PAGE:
Vacation Adventures 2013: D.C. and Boston
I hadn't actually seen Holly in over a decade so you can imagine my surprise when, last year, my old friend emailed me to ask if I would be in her wedding in Washington D.C. during Memorial Day Weekend 2013. Holly was always the smart one in our group and her current endeavors, working towards her PhD. at Cornell, hadn't left much time to make close girl friends. I gladly accepted at the prospect of seeing my good friend and having a new adventure.
Jason and I haven't done as much traveling as we'd both like. We were born and raised in Oregon, and have visited much of the west coast including Las Vegas, San Diego and San Francisco but that's pretty much it. We had both been to Washington D.C. prior to meeting one another and had seen most of the monuments as well as a handful of other tourist attractions so we decided to pick another city on the east coast that we've both NEVER been to and explore. It was difficult to choose between New York, Philadelphia, Pittsburgh and Boston but we settled on Boston since we knew someone there and it has a ton of history (Jason and I love history).
Then, a little over a month before we leave, the Boston Marathon Bombing happened. I was glued to my computer for hours looking at photo after photo after photo. I read countless news stories and watched several interviews. Of course, most events such as this strike me but for some reason I was so captivated by this one. Not just the suffering and the photos featuring bright red streaks of blood but the heroic actions that immediately and instantly followed. This was definitely a special city and I couldn't wait to see it myself.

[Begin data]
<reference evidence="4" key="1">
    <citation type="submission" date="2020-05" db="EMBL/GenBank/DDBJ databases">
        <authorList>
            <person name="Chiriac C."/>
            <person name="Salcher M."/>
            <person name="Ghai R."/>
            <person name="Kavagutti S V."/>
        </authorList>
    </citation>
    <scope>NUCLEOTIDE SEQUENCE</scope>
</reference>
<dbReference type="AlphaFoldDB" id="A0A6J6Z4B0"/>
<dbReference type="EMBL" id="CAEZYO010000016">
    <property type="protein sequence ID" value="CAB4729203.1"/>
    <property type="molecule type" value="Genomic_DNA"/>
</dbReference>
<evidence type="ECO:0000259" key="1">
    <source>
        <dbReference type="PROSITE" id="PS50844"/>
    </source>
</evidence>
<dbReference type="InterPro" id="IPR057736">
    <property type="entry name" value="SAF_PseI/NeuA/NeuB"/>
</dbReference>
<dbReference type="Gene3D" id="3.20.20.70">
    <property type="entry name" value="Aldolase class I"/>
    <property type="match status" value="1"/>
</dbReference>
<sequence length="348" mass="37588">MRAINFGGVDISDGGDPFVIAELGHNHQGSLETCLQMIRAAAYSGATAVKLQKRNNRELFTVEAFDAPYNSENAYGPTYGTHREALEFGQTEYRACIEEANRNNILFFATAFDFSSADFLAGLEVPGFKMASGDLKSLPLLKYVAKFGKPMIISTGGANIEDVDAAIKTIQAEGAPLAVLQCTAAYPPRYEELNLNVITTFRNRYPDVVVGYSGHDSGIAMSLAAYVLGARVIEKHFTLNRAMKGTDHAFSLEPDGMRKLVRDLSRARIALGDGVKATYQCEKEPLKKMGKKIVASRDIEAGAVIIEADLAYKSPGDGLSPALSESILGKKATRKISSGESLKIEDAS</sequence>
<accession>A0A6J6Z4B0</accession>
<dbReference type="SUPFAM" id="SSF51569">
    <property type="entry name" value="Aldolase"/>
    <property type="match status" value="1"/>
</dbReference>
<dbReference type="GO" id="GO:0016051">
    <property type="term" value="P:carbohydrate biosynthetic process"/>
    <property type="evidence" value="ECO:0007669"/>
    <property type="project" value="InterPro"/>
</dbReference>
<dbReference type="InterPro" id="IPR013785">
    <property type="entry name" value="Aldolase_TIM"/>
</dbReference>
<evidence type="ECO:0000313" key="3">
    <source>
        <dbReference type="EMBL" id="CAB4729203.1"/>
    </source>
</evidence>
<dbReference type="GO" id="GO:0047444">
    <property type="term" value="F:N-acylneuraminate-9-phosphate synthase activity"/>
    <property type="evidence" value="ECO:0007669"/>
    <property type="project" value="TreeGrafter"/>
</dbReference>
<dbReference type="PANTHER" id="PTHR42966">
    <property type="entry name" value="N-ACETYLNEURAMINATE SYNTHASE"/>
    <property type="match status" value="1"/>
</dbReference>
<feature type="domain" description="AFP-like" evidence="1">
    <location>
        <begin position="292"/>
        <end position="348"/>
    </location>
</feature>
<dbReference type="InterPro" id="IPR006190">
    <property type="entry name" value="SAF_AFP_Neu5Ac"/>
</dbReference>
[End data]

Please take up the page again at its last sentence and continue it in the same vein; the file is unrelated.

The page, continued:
Finally, we zoomed off. For most of the Thursday before the wedding, we were in the air or in an airport. We made the most of it though. Jason and I had never taken such a large trip with just the two of us before and it was a blast. Our flight touched down in D.C. at 10:15pm and by 11, we were in our hotel room in Arlington. After 14 hours of travel and airport food, we wanted nothing more than to get dinner and go to bed. The air in D.C. was warm and extremely humid. After throwing our suitcases in our room and changing clothes, we stepped outside to a MASSIVE downpour! I'm used to rain, but this was unlike any rain I've ever experienced. We only went across the street to a Ruby Tuesday's and we were soaked by the time we got there. Now I know where the saying "When it rains, it pours" comes from:)